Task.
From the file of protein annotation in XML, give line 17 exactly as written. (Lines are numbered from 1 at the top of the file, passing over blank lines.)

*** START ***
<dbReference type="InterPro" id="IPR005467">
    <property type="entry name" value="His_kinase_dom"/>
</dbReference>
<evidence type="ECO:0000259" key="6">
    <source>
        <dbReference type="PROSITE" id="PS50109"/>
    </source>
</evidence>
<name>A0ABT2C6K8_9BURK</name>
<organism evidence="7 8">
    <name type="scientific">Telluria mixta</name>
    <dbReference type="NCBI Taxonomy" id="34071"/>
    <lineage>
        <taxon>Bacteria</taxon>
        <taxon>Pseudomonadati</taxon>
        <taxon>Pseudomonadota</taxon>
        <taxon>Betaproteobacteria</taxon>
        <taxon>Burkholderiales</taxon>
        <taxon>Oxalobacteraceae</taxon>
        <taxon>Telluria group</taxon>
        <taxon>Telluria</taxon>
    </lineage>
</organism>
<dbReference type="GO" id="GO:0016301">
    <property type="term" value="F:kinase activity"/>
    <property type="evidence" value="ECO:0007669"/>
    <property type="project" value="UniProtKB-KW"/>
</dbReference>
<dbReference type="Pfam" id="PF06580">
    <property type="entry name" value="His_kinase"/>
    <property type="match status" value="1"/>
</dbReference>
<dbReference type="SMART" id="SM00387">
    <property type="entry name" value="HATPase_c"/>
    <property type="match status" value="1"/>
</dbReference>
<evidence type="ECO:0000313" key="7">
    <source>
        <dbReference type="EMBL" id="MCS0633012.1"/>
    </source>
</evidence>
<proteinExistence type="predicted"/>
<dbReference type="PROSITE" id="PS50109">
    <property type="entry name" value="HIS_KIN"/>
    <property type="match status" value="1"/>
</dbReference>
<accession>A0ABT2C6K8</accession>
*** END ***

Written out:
        <taxon>Betaproteobacteria</taxon>